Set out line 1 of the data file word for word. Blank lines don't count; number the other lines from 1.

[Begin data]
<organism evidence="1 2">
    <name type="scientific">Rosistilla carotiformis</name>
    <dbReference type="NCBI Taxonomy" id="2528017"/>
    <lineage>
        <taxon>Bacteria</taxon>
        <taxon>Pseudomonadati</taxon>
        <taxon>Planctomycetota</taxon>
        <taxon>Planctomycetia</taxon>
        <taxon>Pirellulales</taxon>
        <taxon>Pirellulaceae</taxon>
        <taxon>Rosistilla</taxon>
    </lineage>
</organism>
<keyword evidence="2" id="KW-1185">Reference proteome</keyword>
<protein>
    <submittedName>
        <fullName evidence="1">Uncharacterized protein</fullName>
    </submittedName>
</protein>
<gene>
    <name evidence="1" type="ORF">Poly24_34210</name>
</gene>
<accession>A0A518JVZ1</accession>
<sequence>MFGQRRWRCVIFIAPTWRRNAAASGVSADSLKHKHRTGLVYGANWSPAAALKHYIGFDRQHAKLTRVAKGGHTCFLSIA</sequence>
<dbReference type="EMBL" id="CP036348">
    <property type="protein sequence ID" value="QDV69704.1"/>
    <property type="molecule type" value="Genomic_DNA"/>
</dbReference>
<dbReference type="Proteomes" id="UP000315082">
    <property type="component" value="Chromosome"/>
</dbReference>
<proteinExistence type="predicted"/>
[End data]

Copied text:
<organism evidence="1 2">